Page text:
As far as I'm concerned there is no cure for abusers. So the only fix for you is to remove yourself from the abuse.
Same here, his emotional abuse got worse when he got dry.
Though in my case, I still believe he will grow and realize his abuse. He's dry, not yet recovered, though I doubt I'll stick around long enough to see if he ever realizes his abuse, cause truthfully, I don't think he even realizes how manipulative and emotionally abusive he is.
He acts out of hurt more than the need for power
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Old 05-14-2010, 03:46 AM   #10 (permalink)
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I spent a long time trying to figure out why. Read lots of articles, books, websites etc. All very informative.

But in the end, the most helpful work I ever did was figuring out my own "why". Why was in a relationship with someone who would treat me like that? Why did I not believe I deserved better? Why did I put up with that stuff from someone who professed to love me? Why did I not want to be on my own? Why did I make it all OK?

Because, really, it doesn't much matter to me why someone treats me badly. That's for them to figure out if and when they decide that their behavior is causing problems in their life. It's my job to look after myself.
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Old 05-14-2010, 06:06 AM   #11 (permalink)
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some thoughts, LeaA,

your man's mother has allowed her children to be raised in alcoholism and abuse yet hides behind some idea of "Christianity"
my cousin's husband was raised in an extremely strict, fundamentalist christian home. the abuse he recieved was incredible. i personally have a distaste for these types of movements, because they tend to be so black-and-white, and many families function under the "wives be subservient to your husbands" model. what those whom i know (the very conservative christians) that do NOT behave this way believe, however, is the next part: "husbands, love your wives as christ loves the church" there is tremendous mutual respect and caring.

unfortunately, for my cousin and her husband, he simply could not overcome the massive shame that he felt about himself, could not undo all the damage. after 20 years of marriage and with two teen-aged daughters, he one night stepped in front of an oncoming train.


which is chicken and which is egg? i understand your need to understand and make sense of who he is, but at the end of the day, it doesn't really matter.

How can a smart women deal with emotional abuse? Clearly my boyfriend is trying to exploit some tender spot he sees in me to take the focus away from dealing with his own issues and childhood trauma.
i think you're right on here. i think the only way to "deal" with abuse like this, is to decide that having him in your life is important enough, the bad outweighs the good, and you suck it up. there is no "training", "teaching" or "influencing" him to effect a positive outcome. perhaps if he got sober he would have a turnaround, but - and i know i'm not an expert - i think the odds are against that.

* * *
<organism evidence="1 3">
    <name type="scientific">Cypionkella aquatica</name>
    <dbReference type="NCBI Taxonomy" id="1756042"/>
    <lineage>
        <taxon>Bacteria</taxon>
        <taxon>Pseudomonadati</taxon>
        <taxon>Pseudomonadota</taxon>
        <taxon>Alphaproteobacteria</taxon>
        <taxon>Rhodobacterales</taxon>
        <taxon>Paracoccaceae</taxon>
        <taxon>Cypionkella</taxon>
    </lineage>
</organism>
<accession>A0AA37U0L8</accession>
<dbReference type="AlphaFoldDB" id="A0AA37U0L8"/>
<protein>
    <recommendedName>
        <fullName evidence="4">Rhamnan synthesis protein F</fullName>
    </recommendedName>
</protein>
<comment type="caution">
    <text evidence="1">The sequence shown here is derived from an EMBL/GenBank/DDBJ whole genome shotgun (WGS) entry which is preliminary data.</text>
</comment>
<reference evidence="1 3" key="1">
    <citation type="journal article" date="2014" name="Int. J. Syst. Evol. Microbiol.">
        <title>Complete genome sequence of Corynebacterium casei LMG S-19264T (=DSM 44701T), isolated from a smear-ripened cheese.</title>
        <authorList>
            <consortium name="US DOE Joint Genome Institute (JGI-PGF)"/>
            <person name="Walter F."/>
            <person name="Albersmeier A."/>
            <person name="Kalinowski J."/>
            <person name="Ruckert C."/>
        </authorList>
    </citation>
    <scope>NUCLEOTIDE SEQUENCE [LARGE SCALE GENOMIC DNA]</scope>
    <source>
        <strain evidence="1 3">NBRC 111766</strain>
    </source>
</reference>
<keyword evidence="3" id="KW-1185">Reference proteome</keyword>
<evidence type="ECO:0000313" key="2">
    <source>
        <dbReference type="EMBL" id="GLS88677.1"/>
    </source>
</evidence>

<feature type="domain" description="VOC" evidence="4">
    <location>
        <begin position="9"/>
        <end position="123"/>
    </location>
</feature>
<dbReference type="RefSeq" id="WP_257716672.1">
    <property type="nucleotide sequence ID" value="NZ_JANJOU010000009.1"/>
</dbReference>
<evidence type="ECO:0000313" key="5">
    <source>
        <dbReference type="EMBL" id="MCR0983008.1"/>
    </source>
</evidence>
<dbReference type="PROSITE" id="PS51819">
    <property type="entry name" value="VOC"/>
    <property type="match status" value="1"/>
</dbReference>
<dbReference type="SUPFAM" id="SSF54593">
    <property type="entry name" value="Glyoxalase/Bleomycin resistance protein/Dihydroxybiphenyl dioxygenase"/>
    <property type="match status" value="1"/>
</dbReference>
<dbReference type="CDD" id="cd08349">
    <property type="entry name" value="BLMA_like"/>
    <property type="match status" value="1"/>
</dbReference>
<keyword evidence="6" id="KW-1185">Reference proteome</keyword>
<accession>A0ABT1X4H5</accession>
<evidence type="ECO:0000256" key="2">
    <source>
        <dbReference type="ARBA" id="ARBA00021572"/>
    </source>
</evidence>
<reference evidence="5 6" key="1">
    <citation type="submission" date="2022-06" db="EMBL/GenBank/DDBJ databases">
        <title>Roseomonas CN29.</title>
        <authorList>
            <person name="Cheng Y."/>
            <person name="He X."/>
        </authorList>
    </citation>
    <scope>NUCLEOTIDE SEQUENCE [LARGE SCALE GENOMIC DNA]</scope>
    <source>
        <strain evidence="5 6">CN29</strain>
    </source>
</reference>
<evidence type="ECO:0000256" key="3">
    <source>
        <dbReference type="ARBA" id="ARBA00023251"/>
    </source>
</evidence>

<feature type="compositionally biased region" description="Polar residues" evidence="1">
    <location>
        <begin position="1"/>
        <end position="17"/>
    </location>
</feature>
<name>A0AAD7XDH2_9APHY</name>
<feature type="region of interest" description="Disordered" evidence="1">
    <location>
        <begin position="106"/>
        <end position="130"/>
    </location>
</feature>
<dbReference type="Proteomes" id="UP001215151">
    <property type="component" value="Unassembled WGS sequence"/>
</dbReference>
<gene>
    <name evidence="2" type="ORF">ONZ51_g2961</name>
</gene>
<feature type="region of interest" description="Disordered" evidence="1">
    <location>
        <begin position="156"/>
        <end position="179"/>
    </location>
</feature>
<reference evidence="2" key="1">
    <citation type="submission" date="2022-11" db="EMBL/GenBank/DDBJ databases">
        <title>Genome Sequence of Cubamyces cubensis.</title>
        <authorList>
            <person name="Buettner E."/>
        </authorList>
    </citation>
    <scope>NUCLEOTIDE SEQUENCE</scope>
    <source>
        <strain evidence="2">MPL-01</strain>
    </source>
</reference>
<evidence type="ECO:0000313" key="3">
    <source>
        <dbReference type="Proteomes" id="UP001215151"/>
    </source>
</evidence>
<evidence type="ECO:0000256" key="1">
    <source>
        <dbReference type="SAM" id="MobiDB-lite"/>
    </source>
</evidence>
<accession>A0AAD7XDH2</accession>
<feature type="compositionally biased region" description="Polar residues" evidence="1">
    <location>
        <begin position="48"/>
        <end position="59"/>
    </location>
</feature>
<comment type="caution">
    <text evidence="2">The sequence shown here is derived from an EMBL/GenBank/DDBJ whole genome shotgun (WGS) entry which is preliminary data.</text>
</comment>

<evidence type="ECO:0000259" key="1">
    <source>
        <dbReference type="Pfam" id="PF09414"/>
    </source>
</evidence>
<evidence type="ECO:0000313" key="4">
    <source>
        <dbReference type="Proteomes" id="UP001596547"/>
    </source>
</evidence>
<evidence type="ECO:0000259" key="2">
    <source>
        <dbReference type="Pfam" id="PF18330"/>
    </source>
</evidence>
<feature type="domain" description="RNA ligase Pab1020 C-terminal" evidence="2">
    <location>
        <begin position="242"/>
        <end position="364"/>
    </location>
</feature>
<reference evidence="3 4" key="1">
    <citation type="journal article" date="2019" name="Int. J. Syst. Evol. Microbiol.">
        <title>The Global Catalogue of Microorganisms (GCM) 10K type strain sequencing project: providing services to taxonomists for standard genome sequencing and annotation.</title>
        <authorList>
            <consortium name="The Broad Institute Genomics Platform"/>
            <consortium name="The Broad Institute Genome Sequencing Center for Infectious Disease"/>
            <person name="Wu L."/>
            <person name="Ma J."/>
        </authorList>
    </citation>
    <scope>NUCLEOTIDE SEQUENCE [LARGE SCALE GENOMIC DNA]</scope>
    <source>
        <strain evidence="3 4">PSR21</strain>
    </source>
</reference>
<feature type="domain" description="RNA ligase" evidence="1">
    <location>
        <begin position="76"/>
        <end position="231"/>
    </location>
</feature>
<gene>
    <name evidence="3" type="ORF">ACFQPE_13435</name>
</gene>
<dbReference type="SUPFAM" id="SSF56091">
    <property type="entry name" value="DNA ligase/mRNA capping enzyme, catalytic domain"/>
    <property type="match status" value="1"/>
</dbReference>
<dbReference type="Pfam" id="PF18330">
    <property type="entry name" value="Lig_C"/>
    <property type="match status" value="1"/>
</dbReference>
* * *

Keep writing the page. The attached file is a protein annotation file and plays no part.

i have had three very significant people in my life who are addicts: ex-husband, significant other, and my mother. pretty much never were they abusive on the scale that you mentioned. their "abuse" was much more covert, subtle, more about just being selfish and passively angry, or manipulative. i've never been ordered to do something by the man in my life, nor have i even had someone put their hands on me. so i think this is a HUGE warning sign to you.

can you speak about the no-job situation, and what you might be trying to do to change that?
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Old 05-15-2010, 05:14 AM   #12 (permalink)
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Lea, I could have written your post myself as it is dead on exactly how my 1st marriage was. I am a recovering alcholic but went into that disaster sober. OMG.....it was just like yours - completely abusive. My ex wasn't a "alcoholic" even though I think he was. When he drank (which in the beginning was frequent and excessive) he would always become jealous, arrogant and just nasty.

I was intelligent, attractive, etc. and things completely took a turn for the worse when I was laid off. I was receiving unemployment and everyday he made my life miserable. He said I was worthless, nobody liked me and that I was nothing without him. I became so upset and depressed that I started boozing to cope. I should have sought counseling and left his a$$ then but I had never been treated so badly before. I was shocked I guess and beyond depressed. He tried to alienate me from all friends/family .....by making up lies so he could control me.